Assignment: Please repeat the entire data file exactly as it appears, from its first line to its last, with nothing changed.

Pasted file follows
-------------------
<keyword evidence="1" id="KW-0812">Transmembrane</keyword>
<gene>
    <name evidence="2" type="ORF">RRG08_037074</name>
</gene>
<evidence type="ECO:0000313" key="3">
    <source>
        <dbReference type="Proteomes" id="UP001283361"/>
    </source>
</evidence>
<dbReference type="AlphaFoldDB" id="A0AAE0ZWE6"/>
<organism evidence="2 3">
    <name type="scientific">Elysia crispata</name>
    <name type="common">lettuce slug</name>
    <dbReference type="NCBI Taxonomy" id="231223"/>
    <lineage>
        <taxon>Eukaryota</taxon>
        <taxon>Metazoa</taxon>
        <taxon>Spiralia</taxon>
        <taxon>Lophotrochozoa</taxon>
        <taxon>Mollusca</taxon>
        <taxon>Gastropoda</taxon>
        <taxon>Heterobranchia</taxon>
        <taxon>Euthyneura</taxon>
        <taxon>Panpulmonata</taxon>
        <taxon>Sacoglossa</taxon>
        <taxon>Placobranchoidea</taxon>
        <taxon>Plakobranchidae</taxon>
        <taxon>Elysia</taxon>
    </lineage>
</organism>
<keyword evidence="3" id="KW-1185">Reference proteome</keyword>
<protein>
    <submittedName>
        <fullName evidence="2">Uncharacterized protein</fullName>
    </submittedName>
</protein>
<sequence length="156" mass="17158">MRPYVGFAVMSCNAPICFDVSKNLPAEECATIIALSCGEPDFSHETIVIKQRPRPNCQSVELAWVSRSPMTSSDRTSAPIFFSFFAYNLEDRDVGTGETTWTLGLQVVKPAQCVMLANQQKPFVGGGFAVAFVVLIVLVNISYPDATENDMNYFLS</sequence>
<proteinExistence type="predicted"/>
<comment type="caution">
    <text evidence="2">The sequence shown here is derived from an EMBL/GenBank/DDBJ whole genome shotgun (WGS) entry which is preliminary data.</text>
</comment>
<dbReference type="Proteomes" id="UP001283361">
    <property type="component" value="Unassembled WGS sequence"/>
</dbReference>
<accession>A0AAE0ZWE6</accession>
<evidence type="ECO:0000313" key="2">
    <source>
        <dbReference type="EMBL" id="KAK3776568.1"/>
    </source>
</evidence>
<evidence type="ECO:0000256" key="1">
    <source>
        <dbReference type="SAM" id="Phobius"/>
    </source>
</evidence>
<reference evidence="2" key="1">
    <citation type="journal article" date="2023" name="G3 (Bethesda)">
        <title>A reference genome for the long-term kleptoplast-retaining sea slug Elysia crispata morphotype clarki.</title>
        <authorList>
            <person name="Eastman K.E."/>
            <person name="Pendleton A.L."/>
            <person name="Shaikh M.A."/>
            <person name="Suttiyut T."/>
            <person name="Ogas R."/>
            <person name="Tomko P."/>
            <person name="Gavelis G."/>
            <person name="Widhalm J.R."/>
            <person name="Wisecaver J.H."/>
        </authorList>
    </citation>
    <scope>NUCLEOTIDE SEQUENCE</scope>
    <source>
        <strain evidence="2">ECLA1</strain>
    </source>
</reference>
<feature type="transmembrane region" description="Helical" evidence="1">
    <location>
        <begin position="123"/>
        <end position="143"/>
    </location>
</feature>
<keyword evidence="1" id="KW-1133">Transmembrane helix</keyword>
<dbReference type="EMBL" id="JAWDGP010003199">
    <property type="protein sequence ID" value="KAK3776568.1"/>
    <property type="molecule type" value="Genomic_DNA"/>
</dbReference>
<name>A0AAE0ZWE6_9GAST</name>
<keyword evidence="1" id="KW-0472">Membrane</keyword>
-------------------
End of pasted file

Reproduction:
<keyword evidence="1" id="KW-0812">Transmembrane</keyword>
<gene>
    <name evidence="2" type="ORF">RRG08_037074</name>
</gene>
<evidence type="ECO:0000313" key="3">
    <source>
        <dbReference type="Proteomes" id="UP001283361"/>
    </source>
</evidence>
<dbReference type="AlphaFoldDB" id="A0AAE0ZWE6"/>
<organism evidence="2 3">
    <name type="scientific">Elysia crispata</name>
    <name type="common">lettuce slug</name>
    <dbReference type="NCBI Taxonomy" id="231223"/>
    <lineage>
        <taxon>Eukaryota</taxon>
        <taxon>Metazoa</taxon>
        <taxon>Spiralia</taxon>
        <taxon>Lophotrochozoa</taxon>
        <taxon>Mollusca</taxon>
        <taxon>Gastropoda</taxon>
        <taxon>Heterobranchia</taxon>
        <taxon>Euthyneura</taxon>
        <taxon>Panpulmonata</taxon>
        <taxon>Sacoglossa</taxon>
        <taxon>Placobranchoidea</taxon>
        <taxon>Plakobranchidae</taxon>
        <taxon>Elysia</taxon>
    </lineage>
</organism>
<keyword evidence="3" id="KW-1185">Reference proteome</keyword>
<protein>
    <submittedName>
        <fullName evidence="2">Uncharacterized protein</fullName>
    </submittedName>
</protein>
<sequence length="156" mass="17158">MRPYVGFAVMSCNAPICFDVSKNLPAEECATIIALSCGEPDFSHETIVIKQRPRPNCQSVELAWVSRSPMTSSDRTSAPIFFSFFAYNLEDRDVGTGETTWTLGLQVVKPAQCVMLANQQKPFVGGGFAVAFVVLIVLVNISYPDATENDMNYFLS</sequence>
<proteinExistence type="predicted"/>
<comment type="caution">
    <text evidence="2">The sequence shown here is derived from an EMBL/GenBank/DDBJ whole genome shotgun (WGS) entry which is preliminary data.</text>
</comment>
<dbReference type="Proteomes" id="UP001283361">
    <property type="component" value="Unassembled WGS sequence"/>
</dbReference>
<accession>A0AAE0ZWE6</accession>
<evidence type="ECO:0000313" key="2">
    <source>
        <dbReference type="EMBL" id="KAK3776568.1"/>
    </source>
</evidence>
<evidence type="ECO:0000256" key="1">
    <source>
        <dbReference type="SAM" id="Phobius"/>
    </source>
</evidence>
<reference evidence="2" key="1">
    <citation type="journal article" date="2023" name="G3 (Bethesda)">
        <title>A reference genome for the long-term kleptoplast-retaining sea slug Elysia crispata morphotype clarki.</title>
        <authorList>
            <person name="Eastman K.E."/>
            <person name="Pendleton A.L."/>
            <person name="Shaikh M.A."/>
            <person name="Suttiyut T."/>
            <person name="Ogas R."/>
            <person name="Tomko P."/>
            <person name="Gavelis G."/>
            <person name="Widhalm J.R."/>
            <person name="Wisecaver J.H."/>
        </authorList>
    </citation>
    <scope>NUCLEOTIDE SEQUENCE</scope>
    <source>
        <strain evidence="2">ECLA1</strain>
    </source>
</reference>
<feature type="transmembrane region" description="Helical" evidence="1">
    <location>
        <begin position="123"/>
        <end position="143"/>
    </location>
</feature>
<keyword evidence="1" id="KW-1133">Transmembrane helix</keyword>
<dbReference type="EMBL" id="JAWDGP010003199">
    <property type="protein sequence ID" value="KAK3776568.1"/>
    <property type="molecule type" value="Genomic_DNA"/>
</dbReference>
<name>A0AAE0ZWE6_9GAST</name>
<keyword evidence="1" id="KW-0472">Membrane</keyword>